This was our first time in a slip (as opposed to at anchor) in three weeks, and it was luxurious to be able to just step on to the dock. We cleaned up then walked a few blocks to the Tuesday farmer's market. Neither of us had any idea that Monterey was such a popular tourist destination. The farmers market was packed and pleasant on a warm, sunny afternoon.

We explored town the next day, and visited the library to check the internet's weather forecast. Things looked good that night for the upcoming 95-mile trip down the Big Sur coast.

We pushed off at 6 PM, quickly sailing out of the Monterey sunshine into the Big Sur fog. A long night of motoring through the fog followed, but we were comfortable and it passed like a dream. We alternated 2-3 hour watches, where the person on watch would take a look around every 15-20 minutes to make sure things were in order. A kitchen timer would wake us up when we dozed. The autopilot steered a dead straight course. Far better than when we hand steered, especially in fog without landmarks.

The fog lingered well into the next morning, and we decided to stop at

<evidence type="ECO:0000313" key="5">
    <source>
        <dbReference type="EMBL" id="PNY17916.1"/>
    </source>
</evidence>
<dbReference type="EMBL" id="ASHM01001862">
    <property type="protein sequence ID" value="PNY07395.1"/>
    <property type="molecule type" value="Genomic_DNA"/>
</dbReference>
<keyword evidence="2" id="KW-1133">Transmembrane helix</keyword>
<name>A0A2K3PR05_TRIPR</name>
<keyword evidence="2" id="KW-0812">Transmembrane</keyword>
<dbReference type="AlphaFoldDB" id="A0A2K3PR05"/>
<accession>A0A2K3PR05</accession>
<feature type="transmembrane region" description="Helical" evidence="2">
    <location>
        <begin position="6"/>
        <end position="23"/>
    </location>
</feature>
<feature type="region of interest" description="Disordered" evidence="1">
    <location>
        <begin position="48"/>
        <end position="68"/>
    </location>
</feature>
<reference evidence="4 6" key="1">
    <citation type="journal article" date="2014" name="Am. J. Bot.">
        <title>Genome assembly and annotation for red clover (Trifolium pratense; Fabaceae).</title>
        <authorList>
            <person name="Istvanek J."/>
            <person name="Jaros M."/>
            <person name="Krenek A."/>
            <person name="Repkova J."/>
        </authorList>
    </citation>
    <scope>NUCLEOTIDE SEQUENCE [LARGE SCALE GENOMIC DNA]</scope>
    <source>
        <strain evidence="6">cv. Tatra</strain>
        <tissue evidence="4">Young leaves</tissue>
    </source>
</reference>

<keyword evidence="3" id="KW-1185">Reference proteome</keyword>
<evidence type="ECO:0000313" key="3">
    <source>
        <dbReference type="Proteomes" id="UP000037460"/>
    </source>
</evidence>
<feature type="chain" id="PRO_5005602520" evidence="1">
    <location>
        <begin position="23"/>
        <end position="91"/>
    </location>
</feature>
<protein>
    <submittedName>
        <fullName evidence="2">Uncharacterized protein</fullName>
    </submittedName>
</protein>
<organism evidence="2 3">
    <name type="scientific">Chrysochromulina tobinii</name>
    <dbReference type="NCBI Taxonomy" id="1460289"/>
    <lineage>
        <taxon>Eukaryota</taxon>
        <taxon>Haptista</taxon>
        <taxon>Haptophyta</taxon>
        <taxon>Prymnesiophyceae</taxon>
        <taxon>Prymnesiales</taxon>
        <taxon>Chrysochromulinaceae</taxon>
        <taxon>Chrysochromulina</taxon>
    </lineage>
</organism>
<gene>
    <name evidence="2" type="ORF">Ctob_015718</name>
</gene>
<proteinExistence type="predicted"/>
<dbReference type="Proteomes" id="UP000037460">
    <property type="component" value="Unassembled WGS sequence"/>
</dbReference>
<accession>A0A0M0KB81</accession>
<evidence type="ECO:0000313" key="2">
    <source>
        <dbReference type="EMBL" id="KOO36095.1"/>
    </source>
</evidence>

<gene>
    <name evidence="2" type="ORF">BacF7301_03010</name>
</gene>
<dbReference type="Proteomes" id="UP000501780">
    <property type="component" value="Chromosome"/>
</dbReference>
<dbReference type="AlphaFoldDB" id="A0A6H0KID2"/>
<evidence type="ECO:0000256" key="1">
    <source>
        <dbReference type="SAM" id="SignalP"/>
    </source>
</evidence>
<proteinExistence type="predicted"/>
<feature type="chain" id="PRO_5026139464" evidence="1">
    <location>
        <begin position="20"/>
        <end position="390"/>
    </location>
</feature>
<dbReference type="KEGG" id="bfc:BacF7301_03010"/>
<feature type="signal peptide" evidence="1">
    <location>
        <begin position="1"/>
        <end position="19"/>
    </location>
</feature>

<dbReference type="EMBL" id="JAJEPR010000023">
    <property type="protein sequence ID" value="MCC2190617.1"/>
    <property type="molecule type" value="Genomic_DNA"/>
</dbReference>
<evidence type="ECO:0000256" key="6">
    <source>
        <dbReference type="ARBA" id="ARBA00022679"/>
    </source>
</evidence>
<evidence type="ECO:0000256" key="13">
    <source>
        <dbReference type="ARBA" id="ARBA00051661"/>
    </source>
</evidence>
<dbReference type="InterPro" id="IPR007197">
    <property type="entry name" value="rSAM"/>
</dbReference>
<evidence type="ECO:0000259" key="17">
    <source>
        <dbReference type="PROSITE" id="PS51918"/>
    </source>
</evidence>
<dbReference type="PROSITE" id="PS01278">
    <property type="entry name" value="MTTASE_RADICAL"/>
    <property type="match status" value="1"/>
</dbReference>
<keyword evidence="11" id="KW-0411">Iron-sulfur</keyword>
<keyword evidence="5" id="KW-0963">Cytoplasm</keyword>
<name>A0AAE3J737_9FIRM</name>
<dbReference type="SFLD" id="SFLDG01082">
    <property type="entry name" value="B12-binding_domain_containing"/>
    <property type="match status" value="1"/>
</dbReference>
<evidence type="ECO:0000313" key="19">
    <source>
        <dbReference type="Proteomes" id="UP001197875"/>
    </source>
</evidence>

San Simeon Cove, directly below Hearst Castle and about 20 miles north of Morro Bay. We pulled in 20 hours after leaving Monterey, dropped the hook in sunshine, and had a nice rest.

The anchorage is beautiful, enclosed by a well treed point, a crescent beach, and low table lands backed by mountains. We took the kayak to shore to explore and have a celebratory ice cream. Pictures of the Santa Cruz to San Simeon leg are here.

The next day we sailed to Morro Bay, and dropped the hook for a couple of weeks of living mostly on land in Cayucos. We took care of a couple of boat projects (mostly utilities- water, electrical, waste) and enjoyed our new home base before heading further south to the Channel Islands.

Once a good weather window appeared (read: light winds and small seas) we headed south. We left Morro Bay at 4:30 AM, aiming to reach Cojo anchorage in the afternoon. The wind piped up near Point Conception, but we had a fine trip and were very happy to reach Cojo intact.

After a few nights in Cojo and another nearby anchorage, we crossed the channel to Santa Rosa island, then spent most of a week exploring Santa Cruz island before sailing back to port at Santa Barbara. Pictures and details of this trip are here.

We spent a week in Santa Barbara enjoying the wonderful weather and great harbor area, then sailed to Ventura in search of a new home base for the boat. We found a slip in Ventura Isle marina, where the boat will stay for a while.

After a trip to North Carolina, Joe did another trip to Santa Cruz island with his friend Jason, this time mostly exploring the south coast of the island and looking for surf. Pics and details of that trip are here.

That put us into September, at which point we began waiting for Alina to emerge. So I figure that's a good time to stop the cruise narrative. Since then we've been tending to baby, business, and mostly land-based interests.